A record number of property buyers in the UK are currently competing over low levels of property stock, meaning that chain free properties are more sought after than ever. Data shows that in Q1, investors made up 14% of buyers, which is an increase from the 12% recorded in Q1 2021. Meanwhile, first-time buyer numbers are at a record high, making up 26% of all purchases so far this year, compared to 24% in 2021. These statistics show that despite the current political and economical circumstances, the property market is thriving.
Even though inflation in the UK is expected to peak at 11%, investors of buy-to-let housing can use rental income to help offset some negative effects, making UK housing a reasonably safe bet in uncertain times. Not only for those who live in the UK, foreign investors can also expect to see a large return on UK property opportunities during this time. Despite the pound weakening in value, foreign investors will now be able to get more for their money when buying UK property. It is now $1.11 for every £1, when it used to be $1.4 for every £1. This means that the UK is an attractive location for foreign investment.
It is also important to note that domestic buy-to-let investors borrowed a record £18 billion in 2022, indicating the market is not only recovering, but rapidly growing. Additionally, overseas investors now own around £90.7 billion of property. These figures are set to grow further as foreign investors are attracted by the price growth witnessed in the UK property market over the past few years.
The OBR forecasts that UK house prices will fall by up to nine percent between the fourth quarter of 2022 and the third quarter of 2024, largely driven by higher mortgage rates as well as the wider economic downturn as a result of Covid-19 and the war in Ukraine and Russian Economic Sancations.
With regards to JaeVee’s property development investment strategy, we focus on 3 diverse sectors - Residential, Industrial and Care.
With regards to Residential, we factor into our feasibility studies and projected returns when acquiring a site that the potential property value could drop between 5-10% hence the forecasted profits already take this into account. It’s economies of scale; if the end user property values are lower, then the land acquisition purchase price is lower - it’s all relative. Ultimately, as long as the margins remain the same then there’s no impact on development profits as long as property developers buy well.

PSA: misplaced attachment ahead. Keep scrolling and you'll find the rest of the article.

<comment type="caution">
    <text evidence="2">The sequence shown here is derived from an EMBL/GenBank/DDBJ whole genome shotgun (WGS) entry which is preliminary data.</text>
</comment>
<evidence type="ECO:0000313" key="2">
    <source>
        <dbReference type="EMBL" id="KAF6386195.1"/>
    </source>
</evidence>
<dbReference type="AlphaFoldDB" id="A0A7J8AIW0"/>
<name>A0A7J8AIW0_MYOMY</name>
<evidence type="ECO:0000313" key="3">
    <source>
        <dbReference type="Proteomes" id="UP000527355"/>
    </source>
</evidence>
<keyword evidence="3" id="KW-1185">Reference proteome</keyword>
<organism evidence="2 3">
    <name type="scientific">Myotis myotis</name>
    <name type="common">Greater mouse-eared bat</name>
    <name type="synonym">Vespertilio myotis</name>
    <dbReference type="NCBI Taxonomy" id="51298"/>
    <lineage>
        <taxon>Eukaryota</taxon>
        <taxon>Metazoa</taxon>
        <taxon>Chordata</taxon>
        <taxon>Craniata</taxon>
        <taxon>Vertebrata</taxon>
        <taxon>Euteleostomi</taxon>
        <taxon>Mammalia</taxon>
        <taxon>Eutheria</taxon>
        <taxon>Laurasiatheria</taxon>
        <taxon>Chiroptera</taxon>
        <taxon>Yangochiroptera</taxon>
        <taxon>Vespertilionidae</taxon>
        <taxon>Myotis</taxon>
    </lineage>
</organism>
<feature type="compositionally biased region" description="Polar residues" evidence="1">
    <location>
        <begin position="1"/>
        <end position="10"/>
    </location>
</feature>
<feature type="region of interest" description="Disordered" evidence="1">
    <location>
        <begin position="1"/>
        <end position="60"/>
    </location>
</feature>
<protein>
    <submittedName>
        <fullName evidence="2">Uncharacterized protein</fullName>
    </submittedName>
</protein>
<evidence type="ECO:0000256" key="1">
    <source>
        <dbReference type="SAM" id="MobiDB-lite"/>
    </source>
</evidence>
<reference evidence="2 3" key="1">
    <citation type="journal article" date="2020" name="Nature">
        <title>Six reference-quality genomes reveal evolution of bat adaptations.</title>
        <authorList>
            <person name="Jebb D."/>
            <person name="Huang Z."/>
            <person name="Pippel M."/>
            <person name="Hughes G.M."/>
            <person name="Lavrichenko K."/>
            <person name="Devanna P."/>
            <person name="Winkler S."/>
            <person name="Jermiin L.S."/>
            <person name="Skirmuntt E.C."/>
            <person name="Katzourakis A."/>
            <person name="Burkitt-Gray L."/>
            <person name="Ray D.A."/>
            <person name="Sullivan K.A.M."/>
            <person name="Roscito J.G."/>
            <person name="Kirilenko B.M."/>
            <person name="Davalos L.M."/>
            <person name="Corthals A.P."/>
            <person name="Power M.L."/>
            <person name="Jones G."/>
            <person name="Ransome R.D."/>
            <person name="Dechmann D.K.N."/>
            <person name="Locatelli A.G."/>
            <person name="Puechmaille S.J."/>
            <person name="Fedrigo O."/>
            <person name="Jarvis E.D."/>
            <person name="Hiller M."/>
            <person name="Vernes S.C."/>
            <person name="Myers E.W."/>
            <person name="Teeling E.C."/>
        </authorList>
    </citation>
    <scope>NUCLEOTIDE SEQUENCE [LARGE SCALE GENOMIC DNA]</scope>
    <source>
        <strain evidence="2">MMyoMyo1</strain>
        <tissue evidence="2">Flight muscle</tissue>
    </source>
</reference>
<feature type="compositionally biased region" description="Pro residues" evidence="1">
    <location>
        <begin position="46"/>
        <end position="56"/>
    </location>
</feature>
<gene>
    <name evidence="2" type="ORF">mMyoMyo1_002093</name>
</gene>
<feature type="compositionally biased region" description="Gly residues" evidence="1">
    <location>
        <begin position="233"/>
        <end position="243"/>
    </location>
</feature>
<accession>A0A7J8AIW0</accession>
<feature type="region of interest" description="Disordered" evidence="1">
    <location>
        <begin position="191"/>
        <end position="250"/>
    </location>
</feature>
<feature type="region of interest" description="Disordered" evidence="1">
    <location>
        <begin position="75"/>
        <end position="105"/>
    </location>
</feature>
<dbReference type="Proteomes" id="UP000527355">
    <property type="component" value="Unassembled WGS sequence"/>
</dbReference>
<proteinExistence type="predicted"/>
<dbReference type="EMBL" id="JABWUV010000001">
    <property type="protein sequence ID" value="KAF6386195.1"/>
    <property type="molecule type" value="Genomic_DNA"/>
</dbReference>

It goes without saying that there’s still an undersupply of residential properties for the next 10 years based on predicted marriage, birth and death rates. The state of the economy does not change the fact that people still need homes and that there is an undersupply of them.
With regards to Industrial and Care, both sector end market values are driven by rental income. Since there’s such a large undersupply of both industrial units and care beds (up to 2050), the current rental income levels are not likely to change due to the low level supply and high level demand for them.
JaeVee joint ventures with experienced main contractors to bring residential schemes to life in the UK whilst helping to tackle the housing shortage problem. The structure of our model creates equity investment opportunities for investors into these projects, where investors enjoy the profits of a successful development without sacrificing their demands on control, protection and accessibility.
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JaeVee is a trading name used by all companies within the JaeVee Group of Companies, including Estateducation Ventures Ltd. Estateducation Ventures Ltd is registered in England & Wales with company number 10172481. The registered office of the company is Studio 9 Netherconesford, 93-95 King Street, Norwich, NR1 1PW.
Estateducation Ventures Ltd (10172481) undertakes unregulated loan brokerage business that does not entail consumer credit or regulated mortgages. Arrangements by Group Companies to issue their own shares constitute unregulated business pursuant to Article 34 of the Financial Services and Markets Act 2000 (Regulated Activities) Order 2001 (RAO).
Information about investments is only available to investors who demonstrate that they qualify as high net worth individual investors or sophisticated investors or otherwise fall within categories of investor who can receive financial promotions from unregulated persons in accordance with the requirements of the Financial Services and Markets Act 2000 (Financial Promotion) Order 2005 (FPO). Property investing carries the risk of losing some or all of the capital invested. JaeVee does not provide investment advice and investors who are in doubt about whether investing is right for them should consider seeking advice from an appropriately qualified professional adviser.